Tuesday, August 23, 2011

Missing Unicorn

In November of 2010, signs were posted around Manhattan offering a reward for the return of a ‘missing unicorn’. They showed a photo of a beautiful white unicorn, described as a “large female with a friendly disposition” last seen entering Central Park.

Obviously I’m a bit late coming to this story – but am grateful to a summer encore of CBC’s Definitely Not the Opera that tuned me into this.

Host Sook-Yin Lee interviewed Camomile Hixon, the artist behind the production and dissemination of the missing unicorn signs. She had been inspired to start the project after seeing the despair that was hanging over Wall Street and much of Manhattan. She was looking for something to make people smile, to get them thinking about magic or the possibility of it.

Not surprisingly, the signs soon went viral and Hixon was receiving calls and photos from around the world as people ‘reported’ seeing signs of the missing unicorn. The magic spread.

Hixon told a funny story about a formal ‘cease and desist’ letter she received from the police department – apparently posting signs around Manhattan is illegal – the letter warned that she must remove all signs or face a penalty of thousands of dollars. It added that the unicorn was being kept in a holding cell.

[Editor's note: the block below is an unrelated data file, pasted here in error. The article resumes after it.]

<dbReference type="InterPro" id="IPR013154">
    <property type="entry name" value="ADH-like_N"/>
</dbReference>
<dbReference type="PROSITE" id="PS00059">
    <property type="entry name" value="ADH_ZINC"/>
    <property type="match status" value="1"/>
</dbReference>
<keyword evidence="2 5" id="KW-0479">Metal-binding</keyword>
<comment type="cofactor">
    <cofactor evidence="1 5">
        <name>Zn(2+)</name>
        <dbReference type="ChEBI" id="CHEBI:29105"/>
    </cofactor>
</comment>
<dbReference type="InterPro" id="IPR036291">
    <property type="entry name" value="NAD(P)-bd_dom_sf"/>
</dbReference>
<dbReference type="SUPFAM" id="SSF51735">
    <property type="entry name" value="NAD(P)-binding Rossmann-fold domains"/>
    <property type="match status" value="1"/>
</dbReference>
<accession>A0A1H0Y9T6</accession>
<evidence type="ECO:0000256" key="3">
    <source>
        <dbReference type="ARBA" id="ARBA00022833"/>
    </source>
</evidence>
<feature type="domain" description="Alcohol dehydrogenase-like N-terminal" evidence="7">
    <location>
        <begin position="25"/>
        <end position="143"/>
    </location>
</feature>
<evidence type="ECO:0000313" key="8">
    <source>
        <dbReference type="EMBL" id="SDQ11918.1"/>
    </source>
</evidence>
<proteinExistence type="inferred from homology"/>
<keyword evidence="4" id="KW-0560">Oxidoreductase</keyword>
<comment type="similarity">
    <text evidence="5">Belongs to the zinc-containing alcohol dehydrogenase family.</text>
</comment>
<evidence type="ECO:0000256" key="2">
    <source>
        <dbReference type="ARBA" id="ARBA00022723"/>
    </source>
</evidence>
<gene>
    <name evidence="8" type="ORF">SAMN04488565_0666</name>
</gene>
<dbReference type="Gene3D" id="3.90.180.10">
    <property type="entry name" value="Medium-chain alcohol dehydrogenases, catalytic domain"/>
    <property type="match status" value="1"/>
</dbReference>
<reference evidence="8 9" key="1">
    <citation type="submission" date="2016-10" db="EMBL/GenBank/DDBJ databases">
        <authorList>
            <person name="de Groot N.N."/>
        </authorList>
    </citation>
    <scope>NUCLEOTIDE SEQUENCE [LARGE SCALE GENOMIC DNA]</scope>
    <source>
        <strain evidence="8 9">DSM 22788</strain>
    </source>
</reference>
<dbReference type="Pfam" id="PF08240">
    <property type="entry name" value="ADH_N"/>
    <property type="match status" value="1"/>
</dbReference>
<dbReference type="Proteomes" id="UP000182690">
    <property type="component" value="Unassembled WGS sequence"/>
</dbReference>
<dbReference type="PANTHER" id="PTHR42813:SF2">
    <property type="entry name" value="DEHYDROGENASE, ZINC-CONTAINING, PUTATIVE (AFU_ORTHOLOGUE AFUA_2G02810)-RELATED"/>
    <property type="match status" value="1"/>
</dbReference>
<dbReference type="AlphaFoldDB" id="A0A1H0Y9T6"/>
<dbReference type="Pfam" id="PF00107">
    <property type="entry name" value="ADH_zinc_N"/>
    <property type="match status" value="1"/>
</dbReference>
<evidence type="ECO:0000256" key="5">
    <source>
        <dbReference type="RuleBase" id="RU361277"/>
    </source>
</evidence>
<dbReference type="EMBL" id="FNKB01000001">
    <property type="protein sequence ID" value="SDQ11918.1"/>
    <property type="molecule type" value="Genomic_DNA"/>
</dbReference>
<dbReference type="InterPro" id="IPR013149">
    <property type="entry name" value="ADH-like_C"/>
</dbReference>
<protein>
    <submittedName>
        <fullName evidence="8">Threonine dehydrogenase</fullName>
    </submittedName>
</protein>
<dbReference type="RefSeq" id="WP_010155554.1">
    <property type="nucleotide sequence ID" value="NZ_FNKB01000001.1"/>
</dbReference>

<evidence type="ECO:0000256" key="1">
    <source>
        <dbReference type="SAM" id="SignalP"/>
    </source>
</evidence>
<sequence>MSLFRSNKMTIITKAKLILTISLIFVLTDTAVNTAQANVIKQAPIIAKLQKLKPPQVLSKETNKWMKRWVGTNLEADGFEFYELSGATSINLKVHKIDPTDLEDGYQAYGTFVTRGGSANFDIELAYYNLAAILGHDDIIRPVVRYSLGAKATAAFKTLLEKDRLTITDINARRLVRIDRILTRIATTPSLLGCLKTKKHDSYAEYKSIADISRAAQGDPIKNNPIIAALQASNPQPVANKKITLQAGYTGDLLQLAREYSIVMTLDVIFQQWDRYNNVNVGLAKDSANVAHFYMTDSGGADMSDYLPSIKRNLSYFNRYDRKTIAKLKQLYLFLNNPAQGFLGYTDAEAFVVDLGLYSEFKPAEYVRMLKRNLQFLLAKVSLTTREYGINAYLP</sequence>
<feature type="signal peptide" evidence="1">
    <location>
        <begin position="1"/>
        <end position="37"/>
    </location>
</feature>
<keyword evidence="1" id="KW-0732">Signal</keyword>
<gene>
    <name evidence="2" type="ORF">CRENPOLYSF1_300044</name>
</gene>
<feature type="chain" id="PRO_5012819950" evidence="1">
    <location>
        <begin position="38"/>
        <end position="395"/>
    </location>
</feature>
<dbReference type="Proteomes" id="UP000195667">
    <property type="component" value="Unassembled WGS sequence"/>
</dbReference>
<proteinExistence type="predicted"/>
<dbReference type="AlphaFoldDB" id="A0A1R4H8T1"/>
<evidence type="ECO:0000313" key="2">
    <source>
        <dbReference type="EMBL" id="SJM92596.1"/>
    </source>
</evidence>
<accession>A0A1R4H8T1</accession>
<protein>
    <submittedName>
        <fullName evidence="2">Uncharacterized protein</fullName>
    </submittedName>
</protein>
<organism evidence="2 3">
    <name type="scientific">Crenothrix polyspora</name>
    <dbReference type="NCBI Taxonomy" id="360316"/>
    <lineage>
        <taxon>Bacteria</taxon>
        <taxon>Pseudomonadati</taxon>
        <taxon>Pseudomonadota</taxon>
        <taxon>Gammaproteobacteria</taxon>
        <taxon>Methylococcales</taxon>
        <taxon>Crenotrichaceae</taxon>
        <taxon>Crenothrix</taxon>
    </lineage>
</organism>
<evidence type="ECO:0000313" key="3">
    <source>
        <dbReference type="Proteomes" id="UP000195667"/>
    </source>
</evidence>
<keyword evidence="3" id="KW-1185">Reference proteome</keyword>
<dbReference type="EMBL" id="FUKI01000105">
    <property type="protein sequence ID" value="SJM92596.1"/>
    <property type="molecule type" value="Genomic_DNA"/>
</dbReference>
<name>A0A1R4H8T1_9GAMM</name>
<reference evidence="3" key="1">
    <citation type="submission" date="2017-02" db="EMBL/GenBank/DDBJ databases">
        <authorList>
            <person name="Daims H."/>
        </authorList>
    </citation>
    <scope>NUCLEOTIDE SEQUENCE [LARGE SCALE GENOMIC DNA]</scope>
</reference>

I love hearing about art projects that seek not just to bring attention to the artist, but to inspire, to warm hearts, to encourage.

A friend of mine has been sending me links she comes across about yarn bombing – even some that combine yarn bombing with guerrilla gardening. Love this sort of anonymous art – it’s sort of like charity, a giving of oneself (and one’s talents) for the good of others.

There is so much ugliness and despair in our lives. The death of Jack Layton yesterday brought out a collective mourning that was about more than just the man. I think it was about mourning the loss of a figure of optimism, courage and strength.

I would love to come up with some ‘missing unicorn’ type equivalent idea which could bring smiles and hope to people beyond the reach of my arms. I love the idea of spreading a little magic.

1 comment:

  1. Similar projects: